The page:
The best leaders are good role models, and servant leaders are no exception. They will hold themselves to the same standard they hold their team to. The culture of the team will be one in which everyone owns their choices and actions and doesn’t seek to blame one another. In this environment each team member knows what is expected of them and knows that they will be held accountable for the result. People want to know what the cause and effect of their actions will be; it creates a sense of stability and predictability.
Servant leaders seek first to understand rather than be understood. This results in better listening within the team, and better overall conversation. From a diversity and inclusion angle this also creates a sense of acceptance within the team that members are free to be themselves. When team members feel this way, they can speak freely and without fear of being judged for their perspective. Servant leaders not only model this in their communication with the team but they expect it across communication within the team.
Perhaps most importantly; servant leaders are committed to something much bigger than themselves. They are in service to a purpose or community that is near and dear to their heart and values. Team members who share a similar commitment will be inspired by this leader and committed to the cause. Both the leader and the team understand that their role is to grow that cause or make that vision a reality. Their needs are subordinate to the needs of the greater cause; this is where self-actualization can really happen.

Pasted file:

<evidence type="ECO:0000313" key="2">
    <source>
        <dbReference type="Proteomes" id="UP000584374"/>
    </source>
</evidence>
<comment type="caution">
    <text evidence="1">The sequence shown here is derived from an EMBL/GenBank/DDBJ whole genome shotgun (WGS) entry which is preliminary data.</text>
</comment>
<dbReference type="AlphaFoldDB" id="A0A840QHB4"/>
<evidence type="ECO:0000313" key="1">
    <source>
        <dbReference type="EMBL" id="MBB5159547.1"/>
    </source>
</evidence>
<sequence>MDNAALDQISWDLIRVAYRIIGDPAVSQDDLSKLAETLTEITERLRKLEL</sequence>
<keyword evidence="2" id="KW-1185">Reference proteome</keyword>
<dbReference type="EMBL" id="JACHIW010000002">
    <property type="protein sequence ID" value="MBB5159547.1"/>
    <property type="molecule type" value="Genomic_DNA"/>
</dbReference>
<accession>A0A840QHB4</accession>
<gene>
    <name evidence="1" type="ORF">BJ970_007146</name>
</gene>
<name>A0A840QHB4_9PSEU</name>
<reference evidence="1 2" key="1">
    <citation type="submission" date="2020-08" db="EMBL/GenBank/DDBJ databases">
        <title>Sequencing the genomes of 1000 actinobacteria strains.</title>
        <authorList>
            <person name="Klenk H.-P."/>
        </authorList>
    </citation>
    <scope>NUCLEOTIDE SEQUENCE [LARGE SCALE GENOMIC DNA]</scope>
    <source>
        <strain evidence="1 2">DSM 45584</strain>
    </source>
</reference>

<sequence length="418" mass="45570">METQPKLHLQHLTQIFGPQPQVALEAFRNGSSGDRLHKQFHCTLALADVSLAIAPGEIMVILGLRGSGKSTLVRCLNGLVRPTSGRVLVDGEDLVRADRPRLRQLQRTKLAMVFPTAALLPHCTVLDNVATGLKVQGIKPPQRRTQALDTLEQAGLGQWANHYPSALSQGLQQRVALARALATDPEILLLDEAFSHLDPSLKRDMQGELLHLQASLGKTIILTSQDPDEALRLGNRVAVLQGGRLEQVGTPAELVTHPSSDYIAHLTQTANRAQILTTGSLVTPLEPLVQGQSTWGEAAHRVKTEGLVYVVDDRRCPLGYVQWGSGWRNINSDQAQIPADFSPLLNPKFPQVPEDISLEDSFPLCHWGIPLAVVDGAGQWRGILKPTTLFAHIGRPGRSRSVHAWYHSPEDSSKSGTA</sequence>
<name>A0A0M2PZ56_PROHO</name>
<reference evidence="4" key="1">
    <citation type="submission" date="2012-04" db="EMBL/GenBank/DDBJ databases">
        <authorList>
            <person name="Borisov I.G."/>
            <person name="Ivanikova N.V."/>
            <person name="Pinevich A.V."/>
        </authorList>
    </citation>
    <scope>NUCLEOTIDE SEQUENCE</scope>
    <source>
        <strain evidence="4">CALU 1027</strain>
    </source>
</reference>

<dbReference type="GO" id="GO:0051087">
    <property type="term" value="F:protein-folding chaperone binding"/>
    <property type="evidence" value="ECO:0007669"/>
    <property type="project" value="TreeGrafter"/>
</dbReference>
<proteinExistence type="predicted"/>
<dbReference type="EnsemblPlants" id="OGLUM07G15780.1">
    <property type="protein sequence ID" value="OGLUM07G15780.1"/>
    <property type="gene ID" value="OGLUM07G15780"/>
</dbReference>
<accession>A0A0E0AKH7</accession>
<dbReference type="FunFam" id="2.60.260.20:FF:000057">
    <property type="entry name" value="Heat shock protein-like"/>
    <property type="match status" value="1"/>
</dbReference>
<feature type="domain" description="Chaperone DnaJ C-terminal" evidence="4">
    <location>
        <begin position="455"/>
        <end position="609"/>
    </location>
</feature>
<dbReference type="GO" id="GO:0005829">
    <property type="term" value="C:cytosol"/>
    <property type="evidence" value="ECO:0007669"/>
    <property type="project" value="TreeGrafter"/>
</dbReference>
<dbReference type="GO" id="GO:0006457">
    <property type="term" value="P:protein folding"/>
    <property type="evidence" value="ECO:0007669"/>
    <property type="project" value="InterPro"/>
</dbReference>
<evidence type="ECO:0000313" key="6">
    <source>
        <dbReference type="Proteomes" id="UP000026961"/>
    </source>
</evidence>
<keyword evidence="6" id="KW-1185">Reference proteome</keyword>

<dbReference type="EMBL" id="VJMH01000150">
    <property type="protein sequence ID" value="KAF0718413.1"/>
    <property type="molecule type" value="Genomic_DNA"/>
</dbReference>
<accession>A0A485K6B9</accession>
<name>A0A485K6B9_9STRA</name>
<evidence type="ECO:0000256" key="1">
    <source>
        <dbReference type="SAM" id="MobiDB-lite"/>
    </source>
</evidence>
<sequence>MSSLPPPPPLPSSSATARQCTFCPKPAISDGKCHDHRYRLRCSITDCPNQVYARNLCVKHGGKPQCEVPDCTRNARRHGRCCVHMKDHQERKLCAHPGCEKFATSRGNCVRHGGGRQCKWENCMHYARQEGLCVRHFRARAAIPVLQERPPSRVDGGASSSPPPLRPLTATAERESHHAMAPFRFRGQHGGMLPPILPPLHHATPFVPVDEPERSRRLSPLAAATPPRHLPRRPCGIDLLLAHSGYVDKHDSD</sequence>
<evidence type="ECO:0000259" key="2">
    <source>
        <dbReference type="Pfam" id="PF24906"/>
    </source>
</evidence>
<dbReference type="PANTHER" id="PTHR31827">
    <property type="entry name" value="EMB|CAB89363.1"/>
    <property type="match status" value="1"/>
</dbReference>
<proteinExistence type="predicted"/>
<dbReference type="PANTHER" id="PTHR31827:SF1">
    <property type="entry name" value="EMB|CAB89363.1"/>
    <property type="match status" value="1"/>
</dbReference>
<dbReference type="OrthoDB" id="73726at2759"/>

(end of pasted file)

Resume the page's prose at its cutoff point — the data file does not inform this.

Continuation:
Taken together servant leaders help to create an environment where employees who have their basic needs met can then have their psychological needs met. They do so by empowering the team to grow, giving them credit, making sure they have a voice, and that they act in accordance with their values. Additionally, they create space for innovation, they know what is expected of them, they support one another, and they are committed to the purpose of the organization. This last bit- the commitment to something bigger- that’s where the magic happens. Employees who have all of this will truly align with the purpose of the organization and flourish themselves; resulting in great work and a better community.
Servant leadership is:
- All about serving the team so they can reach their full potential and further the higher purpose of the organization.
- They create an environment where they psychological needs of their team can be met.
- This is done by:
- Empowering the team to grow
- Giving the team credit for wins
- Making sure they have a voice
- Supporting the team acting in accordance with their values
- Creating space for innovation
- Letting the team know what is expected of them
- Fostering a culture of support
- Ensuring commitment to the purpose of the organization
- Servant leadership is one of the strongest mechanisms for creating highly engaged cultures and high-performing teams. Don’t underestimate it!